Last night I ran across another thread over at Arfcom that I thought posed an interesting question. The poster asked members what skill level and standards do they think makes some one a competent and skilled “rifleman.” AS you know, this is an evergreen subject for me. For years I have pondered on this question and tried to have a framework of what i think makes some one a skilled rifleman. Below I am going to share some of the comments from the various worthies who gave their two cents in the thread for your consideration and discussion.
Before we get to that I wanted to set some parameters real quick for some reasons we will talk about in a second part. In this case lets think of Rifleman to be understood as skill with a rifle and ability to hit a target with a variety of rifles or even carbines. This ( for now) will not include skills or training that only defines the rifleman as a combat infantryman, i.e. small unit tactics etc. Also no military qual award that designates one a “rifleman” nor the use of an NRA skill level for something like service rifle or any highpower shooting sport. At least for now. In part 2 of this, I will give you my ideas of what abilities I personally consider a “rifleman” to have. SO lets take a look at some arfcom responses and as always I am eager to hear your thoughts in the comments because this time I will probably add them to my own in part 2.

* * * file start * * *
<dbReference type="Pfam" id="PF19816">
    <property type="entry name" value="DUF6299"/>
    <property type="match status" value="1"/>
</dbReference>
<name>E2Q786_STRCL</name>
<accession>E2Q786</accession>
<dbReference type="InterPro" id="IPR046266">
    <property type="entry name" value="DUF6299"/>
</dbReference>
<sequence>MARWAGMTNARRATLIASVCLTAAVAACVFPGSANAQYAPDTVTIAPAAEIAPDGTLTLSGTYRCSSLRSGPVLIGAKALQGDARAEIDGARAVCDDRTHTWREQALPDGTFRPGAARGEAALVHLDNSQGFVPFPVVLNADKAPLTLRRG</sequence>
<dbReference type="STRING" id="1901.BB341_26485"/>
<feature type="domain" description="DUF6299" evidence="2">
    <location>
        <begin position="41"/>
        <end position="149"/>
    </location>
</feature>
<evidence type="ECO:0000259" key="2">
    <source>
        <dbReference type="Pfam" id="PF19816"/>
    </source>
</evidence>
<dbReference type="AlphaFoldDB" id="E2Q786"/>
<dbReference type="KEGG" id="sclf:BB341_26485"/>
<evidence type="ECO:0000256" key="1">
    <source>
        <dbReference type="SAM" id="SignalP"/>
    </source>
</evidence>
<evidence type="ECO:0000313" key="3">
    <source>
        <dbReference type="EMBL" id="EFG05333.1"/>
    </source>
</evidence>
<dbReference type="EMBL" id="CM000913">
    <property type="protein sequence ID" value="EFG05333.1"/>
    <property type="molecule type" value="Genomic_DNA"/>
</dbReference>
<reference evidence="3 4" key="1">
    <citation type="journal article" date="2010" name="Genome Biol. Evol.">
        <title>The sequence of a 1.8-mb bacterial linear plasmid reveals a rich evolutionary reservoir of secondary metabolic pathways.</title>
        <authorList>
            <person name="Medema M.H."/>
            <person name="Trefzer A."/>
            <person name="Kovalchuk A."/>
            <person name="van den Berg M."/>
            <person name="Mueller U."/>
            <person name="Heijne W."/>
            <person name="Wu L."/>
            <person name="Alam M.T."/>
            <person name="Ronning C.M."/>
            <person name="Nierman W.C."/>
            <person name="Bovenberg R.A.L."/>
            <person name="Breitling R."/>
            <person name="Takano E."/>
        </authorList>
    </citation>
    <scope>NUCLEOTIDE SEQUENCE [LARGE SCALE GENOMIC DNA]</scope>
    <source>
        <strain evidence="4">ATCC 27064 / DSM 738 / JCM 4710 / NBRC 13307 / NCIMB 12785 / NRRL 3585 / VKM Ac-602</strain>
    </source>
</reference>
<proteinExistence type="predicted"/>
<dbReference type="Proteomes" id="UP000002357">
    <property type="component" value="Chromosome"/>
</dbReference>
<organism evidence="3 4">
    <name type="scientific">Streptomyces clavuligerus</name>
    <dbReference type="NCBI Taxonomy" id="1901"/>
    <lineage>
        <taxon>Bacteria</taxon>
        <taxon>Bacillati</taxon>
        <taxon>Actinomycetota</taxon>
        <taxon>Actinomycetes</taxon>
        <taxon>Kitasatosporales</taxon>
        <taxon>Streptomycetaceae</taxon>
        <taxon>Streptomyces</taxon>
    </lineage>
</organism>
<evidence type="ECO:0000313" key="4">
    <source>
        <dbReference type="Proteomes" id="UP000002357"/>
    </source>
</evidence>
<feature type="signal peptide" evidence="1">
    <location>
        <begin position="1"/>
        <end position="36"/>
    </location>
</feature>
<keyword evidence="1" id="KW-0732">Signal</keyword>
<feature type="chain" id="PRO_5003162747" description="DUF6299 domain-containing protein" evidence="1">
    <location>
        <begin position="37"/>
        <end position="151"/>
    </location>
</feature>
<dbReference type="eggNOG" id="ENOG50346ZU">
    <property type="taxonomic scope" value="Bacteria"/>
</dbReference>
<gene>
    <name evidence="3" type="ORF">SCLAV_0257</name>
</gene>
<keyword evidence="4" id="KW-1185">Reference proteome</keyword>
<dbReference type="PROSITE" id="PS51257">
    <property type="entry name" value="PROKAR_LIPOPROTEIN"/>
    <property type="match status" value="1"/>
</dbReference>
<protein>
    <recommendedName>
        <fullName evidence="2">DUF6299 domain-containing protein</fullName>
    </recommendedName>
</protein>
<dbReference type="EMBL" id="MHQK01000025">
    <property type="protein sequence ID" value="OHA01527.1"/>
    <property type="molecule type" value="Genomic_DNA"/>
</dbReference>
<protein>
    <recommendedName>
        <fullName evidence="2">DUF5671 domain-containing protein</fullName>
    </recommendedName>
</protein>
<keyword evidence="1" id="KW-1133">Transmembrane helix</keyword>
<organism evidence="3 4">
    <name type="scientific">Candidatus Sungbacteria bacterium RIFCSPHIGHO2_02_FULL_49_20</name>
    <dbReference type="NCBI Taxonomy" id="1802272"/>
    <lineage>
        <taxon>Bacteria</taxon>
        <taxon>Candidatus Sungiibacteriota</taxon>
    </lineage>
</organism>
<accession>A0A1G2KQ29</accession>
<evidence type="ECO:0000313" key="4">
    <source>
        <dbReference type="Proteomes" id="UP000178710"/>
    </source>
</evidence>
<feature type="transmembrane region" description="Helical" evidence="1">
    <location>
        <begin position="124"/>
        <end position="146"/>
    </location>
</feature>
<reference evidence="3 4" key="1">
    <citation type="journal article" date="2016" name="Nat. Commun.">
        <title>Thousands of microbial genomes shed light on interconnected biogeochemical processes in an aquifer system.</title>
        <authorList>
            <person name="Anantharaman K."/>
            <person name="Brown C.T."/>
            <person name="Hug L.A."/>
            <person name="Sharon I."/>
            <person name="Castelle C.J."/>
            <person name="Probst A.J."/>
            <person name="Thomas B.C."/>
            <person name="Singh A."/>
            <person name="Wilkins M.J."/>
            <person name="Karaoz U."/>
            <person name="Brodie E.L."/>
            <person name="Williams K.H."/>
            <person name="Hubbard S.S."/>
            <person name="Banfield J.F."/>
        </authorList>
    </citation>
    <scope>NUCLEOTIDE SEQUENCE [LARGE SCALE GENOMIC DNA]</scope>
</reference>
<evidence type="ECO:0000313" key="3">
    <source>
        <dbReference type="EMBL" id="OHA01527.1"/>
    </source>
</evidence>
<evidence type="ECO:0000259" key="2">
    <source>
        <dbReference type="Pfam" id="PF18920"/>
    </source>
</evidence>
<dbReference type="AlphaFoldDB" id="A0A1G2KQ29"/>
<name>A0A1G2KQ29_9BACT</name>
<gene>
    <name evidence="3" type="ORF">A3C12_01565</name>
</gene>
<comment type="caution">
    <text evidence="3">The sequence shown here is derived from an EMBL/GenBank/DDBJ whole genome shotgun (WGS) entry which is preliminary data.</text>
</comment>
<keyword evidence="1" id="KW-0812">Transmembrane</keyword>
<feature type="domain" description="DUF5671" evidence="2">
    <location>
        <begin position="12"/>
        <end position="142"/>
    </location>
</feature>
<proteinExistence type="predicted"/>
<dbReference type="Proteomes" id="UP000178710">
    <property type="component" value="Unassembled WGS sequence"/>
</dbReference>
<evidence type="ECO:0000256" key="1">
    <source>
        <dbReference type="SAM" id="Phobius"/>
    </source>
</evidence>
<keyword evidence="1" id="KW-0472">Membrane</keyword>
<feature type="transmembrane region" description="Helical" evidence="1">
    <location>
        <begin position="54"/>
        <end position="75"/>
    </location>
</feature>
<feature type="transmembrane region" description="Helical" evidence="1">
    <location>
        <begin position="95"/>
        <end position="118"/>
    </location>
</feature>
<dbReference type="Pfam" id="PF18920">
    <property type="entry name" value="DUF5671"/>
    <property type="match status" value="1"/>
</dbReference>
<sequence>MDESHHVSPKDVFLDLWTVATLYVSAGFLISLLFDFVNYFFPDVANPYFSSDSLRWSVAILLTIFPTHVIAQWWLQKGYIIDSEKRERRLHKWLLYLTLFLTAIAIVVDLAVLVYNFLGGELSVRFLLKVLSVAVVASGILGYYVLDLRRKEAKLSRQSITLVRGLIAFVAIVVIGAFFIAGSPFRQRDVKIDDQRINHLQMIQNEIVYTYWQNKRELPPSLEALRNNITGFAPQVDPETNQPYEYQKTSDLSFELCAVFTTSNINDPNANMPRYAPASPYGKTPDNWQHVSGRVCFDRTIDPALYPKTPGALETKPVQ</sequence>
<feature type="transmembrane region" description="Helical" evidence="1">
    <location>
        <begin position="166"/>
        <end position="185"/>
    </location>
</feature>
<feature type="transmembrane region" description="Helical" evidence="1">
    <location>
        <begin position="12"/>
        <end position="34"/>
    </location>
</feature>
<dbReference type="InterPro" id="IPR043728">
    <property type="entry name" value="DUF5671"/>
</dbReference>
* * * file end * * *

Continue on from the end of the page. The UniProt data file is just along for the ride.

So here we start off with the original posted questions
“What metrics would you use to gauge who is a good (not necessarily superior–but moderately accomplished/experienced) rifleman? Talking modern calibers here in a tight rifle. What position?
I’m thinking stuff like:
Be able to make a hit on a grapefruit, offhand, at 100yds.
Shoot a 2 MoA 3-shot group at 100yds from a field position given 2 attempts.
Hit a dinner plate at modest mid-range distances (say 400yds–something that requires correcting for elevation). “
1.” Be able to consistently hit a human torso sized target within the effective range of the rifle. Position is dictated by conditions (enemy fire, terrain etc) Prone is always superior for accuracy but not always available. “
2.” I like Pat McNamara’s BRM drill shot on B-8 centers at 50 yards.
5 rounds standing, 5 rounds sitting, 5 rounds kneeling, and 5 rounds prone. All four positions shot on their own target so you see what position needs work. No time limit.”
3.”Hitting a 10″ target at 100yd offhand.”
4.” From the Prone position, using Mark 1 Eyeball, I’ve hit ±85% (witnessed) at 400 yards”
5. “ Hitting what your aiming at makes for a good rifleman.” What seems like a smart ass remark really gets to the heart of the matter in my opinion
6. “Open sights. No scope. I’m classified as sharpshooter for NRA service rifle matches. 2 Bronze metals at Camp Perry for the Garand matches “ OK? very impressive for shooting known distance bullseye targets in a formalized sport with specialize equipment. Not so impressive in the real world though where targets are not in clearly marked lanes at exact known distance with sighter shots allowed before hand. Too specialized though I do respect the accomplishment.